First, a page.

Abies lasiocarpa 'DuFlon' / DuFlon subalpine fir

Abies lasiocarpa 'DuFlon' is arguably one of the smallest available cultivars of subalpine Fir. The overall structure of a mature specimen is symmetrical and globose with rich-green needles and small rounded buds, somewhat atypical for the species. After many years, a weak leader may develop; but this is a rare occurrence. Expected annual growth is less than 1 inch (2.5 cm) producing a 10 inches (25 cm) round ball of needles after 10 years. This plant is one of the absolute "must-have" cultivars for the miniature conifer collection. It is a perfect choice for a rock garden or trough planting.

[ Bob Fincham details the interesting history of this conifer in his 2011 book, Small Conifers for Small Gardens ] In, 1954 Alton and botanist, Bita DuFlon were hiking near Lake Cushman in the Olympic National Park of Washington State when Bita discovered a congested little tree that must have been more than 100 years old. They were able to transplant this tree to their home in Seattle. After some time, this plant came to the attention of Ed Lohbrunner, the owner of Lakeside Gardens, a nursery specializing in alpine plants, in Victoria, British Columbia. Lohbrunner would periodically visit the DuFlons attempting to obtain propagation material from this diminutive fir. Eventually, the DuFlons allowed Lohbrunner to take three small pieces from the miniature tree. He was able to root the three pieces and grew them on with the idea of using them as stock plants.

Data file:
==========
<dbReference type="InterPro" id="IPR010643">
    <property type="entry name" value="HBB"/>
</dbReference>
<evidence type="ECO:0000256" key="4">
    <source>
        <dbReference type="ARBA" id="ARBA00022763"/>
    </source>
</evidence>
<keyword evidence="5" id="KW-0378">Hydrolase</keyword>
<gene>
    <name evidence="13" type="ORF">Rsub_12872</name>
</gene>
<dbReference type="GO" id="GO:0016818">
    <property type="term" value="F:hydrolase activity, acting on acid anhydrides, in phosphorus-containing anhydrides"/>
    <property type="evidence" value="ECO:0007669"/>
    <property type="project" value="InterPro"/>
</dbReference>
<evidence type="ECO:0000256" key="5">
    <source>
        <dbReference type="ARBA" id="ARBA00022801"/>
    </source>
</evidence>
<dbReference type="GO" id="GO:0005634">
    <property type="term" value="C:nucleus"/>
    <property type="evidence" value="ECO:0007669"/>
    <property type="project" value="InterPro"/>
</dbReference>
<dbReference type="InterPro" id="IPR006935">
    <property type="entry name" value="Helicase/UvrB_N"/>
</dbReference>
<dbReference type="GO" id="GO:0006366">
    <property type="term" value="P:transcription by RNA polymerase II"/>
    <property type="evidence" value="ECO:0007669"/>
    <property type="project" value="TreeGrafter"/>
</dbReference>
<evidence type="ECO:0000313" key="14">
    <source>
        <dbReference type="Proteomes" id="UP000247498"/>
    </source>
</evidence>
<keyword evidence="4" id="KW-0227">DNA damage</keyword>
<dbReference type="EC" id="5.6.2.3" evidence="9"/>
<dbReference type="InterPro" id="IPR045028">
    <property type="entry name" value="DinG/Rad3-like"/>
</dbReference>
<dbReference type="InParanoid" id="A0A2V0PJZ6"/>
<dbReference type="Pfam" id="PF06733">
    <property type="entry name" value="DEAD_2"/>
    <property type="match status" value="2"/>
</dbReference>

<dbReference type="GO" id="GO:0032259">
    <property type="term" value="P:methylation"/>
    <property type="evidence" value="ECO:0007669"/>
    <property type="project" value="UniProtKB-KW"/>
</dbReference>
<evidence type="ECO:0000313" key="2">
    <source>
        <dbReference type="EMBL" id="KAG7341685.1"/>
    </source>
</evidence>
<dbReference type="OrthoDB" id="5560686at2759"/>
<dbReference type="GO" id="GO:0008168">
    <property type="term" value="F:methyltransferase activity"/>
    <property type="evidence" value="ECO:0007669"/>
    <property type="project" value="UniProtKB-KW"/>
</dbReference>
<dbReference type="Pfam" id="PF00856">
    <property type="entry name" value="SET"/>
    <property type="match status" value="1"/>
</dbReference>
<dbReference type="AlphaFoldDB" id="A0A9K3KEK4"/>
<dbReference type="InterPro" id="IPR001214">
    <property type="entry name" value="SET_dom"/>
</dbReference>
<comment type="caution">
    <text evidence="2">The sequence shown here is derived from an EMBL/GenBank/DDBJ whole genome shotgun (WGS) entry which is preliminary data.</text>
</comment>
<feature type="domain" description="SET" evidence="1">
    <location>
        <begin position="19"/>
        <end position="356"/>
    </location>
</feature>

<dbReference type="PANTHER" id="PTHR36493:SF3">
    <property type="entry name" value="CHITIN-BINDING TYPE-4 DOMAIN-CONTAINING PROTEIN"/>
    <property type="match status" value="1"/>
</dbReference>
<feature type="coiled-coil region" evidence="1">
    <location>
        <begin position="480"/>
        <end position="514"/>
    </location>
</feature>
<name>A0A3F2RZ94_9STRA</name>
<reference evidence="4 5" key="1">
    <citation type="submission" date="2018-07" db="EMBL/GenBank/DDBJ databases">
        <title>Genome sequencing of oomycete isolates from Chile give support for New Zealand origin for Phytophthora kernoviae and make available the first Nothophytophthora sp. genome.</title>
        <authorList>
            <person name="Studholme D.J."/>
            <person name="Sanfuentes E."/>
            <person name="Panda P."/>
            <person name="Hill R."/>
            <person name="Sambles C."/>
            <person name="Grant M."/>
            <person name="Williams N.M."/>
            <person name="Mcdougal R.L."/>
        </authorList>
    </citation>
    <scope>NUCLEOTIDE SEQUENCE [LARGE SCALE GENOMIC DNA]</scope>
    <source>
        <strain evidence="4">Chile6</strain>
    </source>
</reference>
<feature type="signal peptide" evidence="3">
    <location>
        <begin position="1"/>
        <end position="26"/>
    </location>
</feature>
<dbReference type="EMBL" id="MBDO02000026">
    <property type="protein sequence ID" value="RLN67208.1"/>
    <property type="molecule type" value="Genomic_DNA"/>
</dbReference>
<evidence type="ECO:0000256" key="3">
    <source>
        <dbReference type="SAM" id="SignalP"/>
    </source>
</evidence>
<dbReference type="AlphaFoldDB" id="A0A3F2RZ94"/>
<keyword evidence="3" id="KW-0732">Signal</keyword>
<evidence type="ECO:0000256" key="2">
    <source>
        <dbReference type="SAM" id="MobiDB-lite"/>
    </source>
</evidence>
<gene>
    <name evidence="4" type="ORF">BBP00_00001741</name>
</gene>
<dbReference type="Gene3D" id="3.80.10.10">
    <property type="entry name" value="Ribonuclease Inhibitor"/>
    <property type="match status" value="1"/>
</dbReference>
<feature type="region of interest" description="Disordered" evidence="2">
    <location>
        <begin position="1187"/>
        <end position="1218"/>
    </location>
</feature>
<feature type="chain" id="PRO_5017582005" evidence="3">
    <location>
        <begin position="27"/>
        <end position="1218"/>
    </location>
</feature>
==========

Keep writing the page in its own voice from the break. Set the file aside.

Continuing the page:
The original tree only lived a few years and died. It is uncertain as to what caused its death and a strange story was started by someone unknown. According to urban legend, another woman was involved in the discovery of the original plant. She and the DuFlons had an argument over the tree after it was planted on the DuFlon property. To settle the argument, the tree was cut in half in order to share it. Both halves died.

When Bob Fincham met Bita DuFlon in 1989, she told him how upset she became whenever she heard that urban legend. As a professional gardener she would never have done such a foolish thing. Bob says he still comes across that story from time to time and hopes that by telling the true story as he heard it from Mrs. DuFlon that he will "bury it."

Numerous spellings exist in the trade such as Duflon, which is how it is listed in the RHS Horticultural Database, or Du Flon. Neither spelling is correct. In the course of doing research for his book, Small Conifers for Small Gardens, Bob Fincham was able to determine the correct spelling of Alton DuFlon's name by reviewing public records.

Abies lasiocarpa 'DuFlon' at Dave Helms' private garden in Mount Vernon, WA.
Photo by Robert L. Fincham


Andrea DuFlon

I am Bita and Alton DuFlon's eldest daughter. I enjoyed reading this piece, and the correction to the "urban legend." I wanted to let you know that my botanist mother, Bita DuFlon, was the one who actually discovered the tree. I woukd appreciate a correction to the database.
Thank you very much,
Andrea DuFlon

Maxwell Cohn

hi Andrea, it's an honor to have you check in and validate the story. I made the correction as you requested.